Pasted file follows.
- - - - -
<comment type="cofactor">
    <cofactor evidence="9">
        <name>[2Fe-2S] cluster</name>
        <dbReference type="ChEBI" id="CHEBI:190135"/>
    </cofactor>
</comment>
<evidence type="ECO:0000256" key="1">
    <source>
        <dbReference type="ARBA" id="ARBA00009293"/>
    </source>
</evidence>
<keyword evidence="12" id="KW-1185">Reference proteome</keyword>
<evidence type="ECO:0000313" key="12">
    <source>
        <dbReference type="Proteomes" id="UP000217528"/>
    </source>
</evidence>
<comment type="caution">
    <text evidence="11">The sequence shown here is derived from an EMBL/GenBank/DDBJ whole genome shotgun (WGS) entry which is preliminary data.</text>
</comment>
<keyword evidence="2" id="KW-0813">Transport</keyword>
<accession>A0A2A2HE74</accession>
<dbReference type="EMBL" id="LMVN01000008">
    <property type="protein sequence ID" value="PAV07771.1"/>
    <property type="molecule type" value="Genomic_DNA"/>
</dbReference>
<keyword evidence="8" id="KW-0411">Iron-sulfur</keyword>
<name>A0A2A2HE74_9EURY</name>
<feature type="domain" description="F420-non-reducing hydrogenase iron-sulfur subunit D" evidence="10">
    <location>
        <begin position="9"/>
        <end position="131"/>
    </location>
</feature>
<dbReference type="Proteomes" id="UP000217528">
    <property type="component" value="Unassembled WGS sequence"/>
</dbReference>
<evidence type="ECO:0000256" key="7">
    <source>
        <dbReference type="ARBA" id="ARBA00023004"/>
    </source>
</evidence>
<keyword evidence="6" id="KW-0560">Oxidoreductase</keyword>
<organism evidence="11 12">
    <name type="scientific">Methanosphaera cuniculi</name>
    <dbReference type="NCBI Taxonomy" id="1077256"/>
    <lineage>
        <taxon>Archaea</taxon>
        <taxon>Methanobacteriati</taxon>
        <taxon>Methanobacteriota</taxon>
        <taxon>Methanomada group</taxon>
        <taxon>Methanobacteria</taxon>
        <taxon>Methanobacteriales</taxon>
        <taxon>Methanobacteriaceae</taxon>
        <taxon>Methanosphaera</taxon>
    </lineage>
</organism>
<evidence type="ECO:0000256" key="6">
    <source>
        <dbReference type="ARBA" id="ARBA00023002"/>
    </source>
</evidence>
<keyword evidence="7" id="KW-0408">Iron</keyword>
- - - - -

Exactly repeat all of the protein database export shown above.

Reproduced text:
<comment type="cofactor">
    <cofactor evidence="9">
        <name>[2Fe-2S] cluster</name>
        <dbReference type="ChEBI" id="CHEBI:190135"/>
    </cofactor>
</comment>
<evidence type="ECO:0000256" key="1">
    <source>
        <dbReference type="ARBA" id="ARBA00009293"/>
    </source>
</evidence>
<keyword evidence="12" id="KW-1185">Reference proteome</keyword>
<evidence type="ECO:0000313" key="12">
    <source>
        <dbReference type="Proteomes" id="UP000217528"/>
    </source>
</evidence>
<comment type="caution">
    <text evidence="11">The sequence shown here is derived from an EMBL/GenBank/DDBJ whole genome shotgun (WGS) entry which is preliminary data.</text>
</comment>
<keyword evidence="2" id="KW-0813">Transport</keyword>
<accession>A0A2A2HE74</accession>
<dbReference type="EMBL" id="LMVN01000008">
    <property type="protein sequence ID" value="PAV07771.1"/>
    <property type="molecule type" value="Genomic_DNA"/>
</dbReference>
<keyword evidence="8" id="KW-0411">Iron-sulfur</keyword>
<name>A0A2A2HE74_9EURY</name>
<feature type="domain" description="F420-non-reducing hydrogenase iron-sulfur subunit D" evidence="10">
    <location>
        <begin position="9"/>
        <end position="131"/>
    </location>
</feature>
<dbReference type="Proteomes" id="UP000217528">
    <property type="component" value="Unassembled WGS sequence"/>
</dbReference>
<evidence type="ECO:0000256" key="7">
    <source>
        <dbReference type="ARBA" id="ARBA00023004"/>
    </source>
</evidence>
<keyword evidence="6" id="KW-0560">Oxidoreductase</keyword>
<organism evidence="11 12">
    <name type="scientific">Methanosphaera cuniculi</name>
    <dbReference type="NCBI Taxonomy" id="1077256"/>
    <lineage>
        <taxon>Archaea</taxon>
        <taxon>Methanobacteriati</taxon>
        <taxon>Methanobacteriota</taxon>
        <taxon>Methanomada group</taxon>
        <taxon>Methanobacteria</taxon>
        <taxon>Methanobacteriales</taxon>
        <taxon>Methanobacteriaceae</taxon>
        <taxon>Methanosphaera</taxon>
    </lineage>
</organism>
<evidence type="ECO:0000256" key="6">
    <source>
        <dbReference type="ARBA" id="ARBA00023002"/>
    </source>
</evidence>
<keyword evidence="7" id="KW-0408">Iron</keyword>